Reindeer in eastern Siberia. Photographer: Andrey Rudakov/Bloomberg
Diseased carcasses dating to World War II aren’t the only surprises coming our way courtesy of climate change.
Climate change is like a box of chocolates. You never know what you’re going to get. In northern Russia, you get anthrax.
Conditions that are melting Arctic permafrost there recently thawed the carcasses of deer felled by anthrax some 75 years ago, when World War II raged. Warmer temperatures then reactivated the infectious disease, which can survive in hibernation for decades. More than three dozen people have been hospitalized, half of them children, though with no confirmed cases. Making matters worse, a heatwave combined with the anthrax outbreak may have killed more than 1,200 deer. New ones.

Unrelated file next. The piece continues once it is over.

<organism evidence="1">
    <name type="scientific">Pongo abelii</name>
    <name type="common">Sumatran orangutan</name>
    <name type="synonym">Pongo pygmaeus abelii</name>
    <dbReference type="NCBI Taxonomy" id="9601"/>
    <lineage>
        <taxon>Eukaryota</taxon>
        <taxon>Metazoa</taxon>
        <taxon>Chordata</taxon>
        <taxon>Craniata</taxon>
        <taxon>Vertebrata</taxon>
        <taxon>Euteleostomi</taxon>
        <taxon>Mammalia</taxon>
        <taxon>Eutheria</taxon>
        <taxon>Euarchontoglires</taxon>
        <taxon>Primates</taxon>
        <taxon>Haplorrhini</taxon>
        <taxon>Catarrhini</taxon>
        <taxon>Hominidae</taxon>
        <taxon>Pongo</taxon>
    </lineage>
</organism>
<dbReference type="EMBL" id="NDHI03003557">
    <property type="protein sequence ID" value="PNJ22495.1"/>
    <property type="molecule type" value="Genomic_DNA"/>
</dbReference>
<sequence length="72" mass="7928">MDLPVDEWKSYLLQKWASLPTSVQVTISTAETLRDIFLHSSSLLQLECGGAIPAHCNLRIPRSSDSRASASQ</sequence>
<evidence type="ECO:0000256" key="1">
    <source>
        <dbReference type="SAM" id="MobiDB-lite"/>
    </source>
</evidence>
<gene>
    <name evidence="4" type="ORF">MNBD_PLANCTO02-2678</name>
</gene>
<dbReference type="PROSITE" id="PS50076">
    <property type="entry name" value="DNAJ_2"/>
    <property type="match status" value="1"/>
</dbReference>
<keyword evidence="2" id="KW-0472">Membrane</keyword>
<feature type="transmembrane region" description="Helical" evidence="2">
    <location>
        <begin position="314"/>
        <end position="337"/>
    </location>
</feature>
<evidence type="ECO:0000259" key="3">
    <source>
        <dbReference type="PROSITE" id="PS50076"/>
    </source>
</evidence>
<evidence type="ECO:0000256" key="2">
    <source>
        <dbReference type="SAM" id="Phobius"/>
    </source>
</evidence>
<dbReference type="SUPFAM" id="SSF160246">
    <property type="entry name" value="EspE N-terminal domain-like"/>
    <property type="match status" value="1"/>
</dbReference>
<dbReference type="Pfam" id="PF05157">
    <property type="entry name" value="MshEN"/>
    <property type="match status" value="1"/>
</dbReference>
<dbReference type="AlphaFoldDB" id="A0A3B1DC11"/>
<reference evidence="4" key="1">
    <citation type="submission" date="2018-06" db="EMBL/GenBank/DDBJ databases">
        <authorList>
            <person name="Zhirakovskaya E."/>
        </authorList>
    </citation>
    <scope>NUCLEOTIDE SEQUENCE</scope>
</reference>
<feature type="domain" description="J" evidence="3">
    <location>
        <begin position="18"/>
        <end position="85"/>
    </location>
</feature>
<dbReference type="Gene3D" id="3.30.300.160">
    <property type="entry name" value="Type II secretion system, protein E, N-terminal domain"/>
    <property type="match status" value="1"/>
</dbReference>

As apocalyptic as this development may seem, it’s perhaps the least worrisome byproduct of warming near the top of the Earth, which is heating up the fastest. Retreating ice and softening permafrost both in the Arctic and elsewhere have already begun to yield other curiosities and dangers, some of which can do a lot more damage than a pile of dead deer.